Right to Health and Education in Turkey | Being a refugee in Turkey - Av. Lider Tanrıkulu


The emergence of social rights of refugees coincided with the international recognition of human rights. Currently, the main sources for the inclusion and protection of refugees’ social rights are the provisions of international human rights instruments. Although they have not been ratified by all States, the relevant human rights instruments provide a framework for the rights of refugees and the related protection procedures and shed light on the issue of “social rights of refugees”.

Additionally, there is no obstacle to persons seeking asylum in order to escape a legitimate fear of persecution benefiting from certain standards foreseen for “everyone” in international human rights instruments in order to maintain their lives “humanely” during their stay in the country. The Universal Declaration of Human Rights exemplifies the bundle of rights under the heading “an adequate standard of living” for “everyone” with the right of every person to a standard of living adequate for the health and well-being of himself and his family, including food, clothing, housing, health care and necessary social services, as set out in Article 25.

In this article, right to education as well as access to healthcare services of refugees are evaluated within the frame of international conventions and Turkish state law.

1. Right to Education and Training

The right and freedom of refugees to receive education and training in Turkey is guaranteed by Article 42 of the Constitution, which recognizes that no one may deprived of the right to education and training. However according to Article 16 of the Constitution, refugees are subject to different rules and regulations than citizens are regarding this privilege.(1)

1.1. International Protection Status Applicants in the Scope of Education

Firstly, the Geneva Convention obliges States Parties to treat refugees in the same manner as citizens with regard to basic education. Prior to the entry into force of the YUKK, the Asylum Regulation recognized the right of refugees and asylum-seekers to receive education limited to the period of their stay in Turkey and subjected the exercise of this right to the general provisions of Turkish law for refugees in general (Art. 27).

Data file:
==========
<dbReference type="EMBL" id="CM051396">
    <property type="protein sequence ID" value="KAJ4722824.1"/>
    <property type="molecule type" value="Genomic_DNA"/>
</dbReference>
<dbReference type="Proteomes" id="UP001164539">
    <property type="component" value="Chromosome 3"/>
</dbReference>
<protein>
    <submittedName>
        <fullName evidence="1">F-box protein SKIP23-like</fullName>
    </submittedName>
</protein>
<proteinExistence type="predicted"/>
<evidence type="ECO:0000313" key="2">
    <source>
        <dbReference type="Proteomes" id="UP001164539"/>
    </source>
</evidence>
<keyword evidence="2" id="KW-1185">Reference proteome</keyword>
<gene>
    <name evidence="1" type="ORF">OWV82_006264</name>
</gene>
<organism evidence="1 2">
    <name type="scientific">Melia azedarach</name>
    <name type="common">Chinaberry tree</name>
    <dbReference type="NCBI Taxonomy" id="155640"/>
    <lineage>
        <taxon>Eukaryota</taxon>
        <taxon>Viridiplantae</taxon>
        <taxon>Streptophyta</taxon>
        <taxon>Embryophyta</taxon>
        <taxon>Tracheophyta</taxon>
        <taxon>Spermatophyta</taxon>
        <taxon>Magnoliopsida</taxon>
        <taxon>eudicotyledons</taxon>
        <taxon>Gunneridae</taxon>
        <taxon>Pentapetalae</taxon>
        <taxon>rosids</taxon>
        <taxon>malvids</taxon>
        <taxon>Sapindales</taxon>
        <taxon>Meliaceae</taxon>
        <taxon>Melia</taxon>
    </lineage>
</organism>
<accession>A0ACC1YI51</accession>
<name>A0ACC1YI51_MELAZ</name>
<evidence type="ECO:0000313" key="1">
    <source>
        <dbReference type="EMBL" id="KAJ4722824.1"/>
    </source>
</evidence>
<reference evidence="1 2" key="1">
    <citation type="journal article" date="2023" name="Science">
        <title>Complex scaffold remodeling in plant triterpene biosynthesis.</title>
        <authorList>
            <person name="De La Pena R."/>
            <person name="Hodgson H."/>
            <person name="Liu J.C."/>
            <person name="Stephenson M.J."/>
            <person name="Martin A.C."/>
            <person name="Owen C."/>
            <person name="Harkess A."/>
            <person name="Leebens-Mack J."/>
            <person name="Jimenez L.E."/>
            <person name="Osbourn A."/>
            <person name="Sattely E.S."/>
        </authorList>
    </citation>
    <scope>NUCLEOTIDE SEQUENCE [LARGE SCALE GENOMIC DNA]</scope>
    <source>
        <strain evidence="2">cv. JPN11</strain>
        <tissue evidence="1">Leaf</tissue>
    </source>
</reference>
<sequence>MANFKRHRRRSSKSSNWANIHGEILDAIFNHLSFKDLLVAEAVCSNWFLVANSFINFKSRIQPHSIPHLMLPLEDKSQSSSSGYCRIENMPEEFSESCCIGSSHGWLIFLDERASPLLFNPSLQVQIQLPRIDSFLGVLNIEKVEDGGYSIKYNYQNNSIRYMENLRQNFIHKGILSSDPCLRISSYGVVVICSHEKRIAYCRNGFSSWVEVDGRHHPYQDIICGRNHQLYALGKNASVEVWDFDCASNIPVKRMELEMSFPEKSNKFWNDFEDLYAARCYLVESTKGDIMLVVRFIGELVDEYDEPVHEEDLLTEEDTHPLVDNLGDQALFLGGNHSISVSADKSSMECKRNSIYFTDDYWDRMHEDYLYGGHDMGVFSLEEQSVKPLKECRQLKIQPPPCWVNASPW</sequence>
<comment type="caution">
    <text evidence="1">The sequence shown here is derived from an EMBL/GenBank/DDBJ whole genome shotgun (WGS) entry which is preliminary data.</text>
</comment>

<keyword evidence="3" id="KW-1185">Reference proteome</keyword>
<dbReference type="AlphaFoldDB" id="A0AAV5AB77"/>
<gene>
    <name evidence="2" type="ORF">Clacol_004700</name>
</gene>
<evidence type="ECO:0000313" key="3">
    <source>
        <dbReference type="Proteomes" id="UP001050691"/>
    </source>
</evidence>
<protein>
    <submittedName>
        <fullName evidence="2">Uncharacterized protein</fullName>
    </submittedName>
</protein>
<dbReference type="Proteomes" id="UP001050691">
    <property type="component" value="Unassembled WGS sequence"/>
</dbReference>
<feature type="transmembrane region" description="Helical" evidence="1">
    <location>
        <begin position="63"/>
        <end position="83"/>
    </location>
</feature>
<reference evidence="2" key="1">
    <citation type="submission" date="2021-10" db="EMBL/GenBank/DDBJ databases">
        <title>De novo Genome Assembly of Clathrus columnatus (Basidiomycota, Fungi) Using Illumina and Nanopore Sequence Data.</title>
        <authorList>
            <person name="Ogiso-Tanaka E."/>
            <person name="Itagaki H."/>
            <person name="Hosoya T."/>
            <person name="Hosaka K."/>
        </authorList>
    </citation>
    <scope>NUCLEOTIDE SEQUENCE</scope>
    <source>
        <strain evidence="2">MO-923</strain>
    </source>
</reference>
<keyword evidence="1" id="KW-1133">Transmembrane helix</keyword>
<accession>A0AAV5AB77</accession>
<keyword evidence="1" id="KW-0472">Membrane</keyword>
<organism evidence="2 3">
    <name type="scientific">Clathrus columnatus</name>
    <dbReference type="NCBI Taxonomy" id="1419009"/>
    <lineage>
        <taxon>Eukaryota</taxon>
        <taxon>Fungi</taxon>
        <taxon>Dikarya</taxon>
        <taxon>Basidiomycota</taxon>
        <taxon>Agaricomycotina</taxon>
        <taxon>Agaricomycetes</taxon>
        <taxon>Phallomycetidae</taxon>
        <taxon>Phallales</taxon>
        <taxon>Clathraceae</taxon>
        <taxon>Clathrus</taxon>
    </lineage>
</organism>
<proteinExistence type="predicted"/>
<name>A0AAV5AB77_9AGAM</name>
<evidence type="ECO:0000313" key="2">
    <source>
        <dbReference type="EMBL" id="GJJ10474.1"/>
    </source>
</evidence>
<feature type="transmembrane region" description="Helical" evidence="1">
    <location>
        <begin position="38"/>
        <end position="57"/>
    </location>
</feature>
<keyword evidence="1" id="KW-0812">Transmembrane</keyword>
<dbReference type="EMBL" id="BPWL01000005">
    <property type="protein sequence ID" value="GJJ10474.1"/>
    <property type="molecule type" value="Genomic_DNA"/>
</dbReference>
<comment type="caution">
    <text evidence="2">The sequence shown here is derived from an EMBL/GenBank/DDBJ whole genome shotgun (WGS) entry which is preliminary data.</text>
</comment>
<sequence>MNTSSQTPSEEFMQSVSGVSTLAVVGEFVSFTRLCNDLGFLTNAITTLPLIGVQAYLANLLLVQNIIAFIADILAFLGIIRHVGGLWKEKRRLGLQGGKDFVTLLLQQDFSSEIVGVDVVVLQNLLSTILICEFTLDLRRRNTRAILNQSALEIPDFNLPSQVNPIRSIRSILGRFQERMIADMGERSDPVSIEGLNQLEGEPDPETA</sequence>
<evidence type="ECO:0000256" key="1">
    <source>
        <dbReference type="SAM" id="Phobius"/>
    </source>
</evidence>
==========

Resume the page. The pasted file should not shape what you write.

Specifically, when the relevant regulations of the EU are examined, it is seen that the Council Directive 2003/9/EC of 27.01.2003/9/EC (2), referred to as the ‘Minimum Conditions Directive’, imposes an obligation on Member States to provide young children of asylum seekers and young children seeking asylum with access to the education system on a similar basis to that of their own nationals, as long as they or their parents are not subject to an expulsion order, but recognizes that Member States may provide that such access shall be limited to the state education system (Art. 10). The Qualification Directive, which applies to foreigners who have refugee or subsidiary protection status in the Union, has adopted the principle that all minors granted refugee or subsidiary protection status should be given full access to the education system on the same terms as nationals of Member States (Art. 27/1). Adults granted refugee or subsidiary protection status will be allowed to benefit from general education, further education or retraining under the same conditions as third-country nationals lawfully residing in Member States (Art. 27/2). The Directive subjects adults with international protection status to the same standards as other refugees who are lawfully residing in Member States when it comes to exercising their right to education. In this context, it can be said that the same principle is generally adopted in Turkish law; since the YUKK only states that international protection applicants or international protection status holders and their family members have the right to education and training services in Turkey (Art. 89/1), it is the legal regulations in Turkish law regulating the right to education and training granted to refugees in general that will determine the procedures and principles on the subject. ‘The Circular on Foreign Students’ issued by the Ministry of National Education is one of these regulations. The Circular was created to specify the guidelines to be followed in the education and training of foreign students, stateless people, asylum seekers, or children of refugees and asylum seekers, with the exception of higher education. There are no provisions in Turkish Law restricting the right of refugees or asylum-seekers to education and training in high school or higher education institutions other than primary and secondary education. As a matter of fact, the ‘Regulation on Foreign Students Studying in Turkey’, which regulates the arrival to Turkey, admission to educational institutions, departure, relevant institutions and organizations, obligations and other issues of foreign students studying in educational institutions of all degrees and branches, enables foreign students to study in educational institutions of all degrees and branches in Turkey upon fulfillment of the obligations set out in the Regulation (unless otherwise stipulated).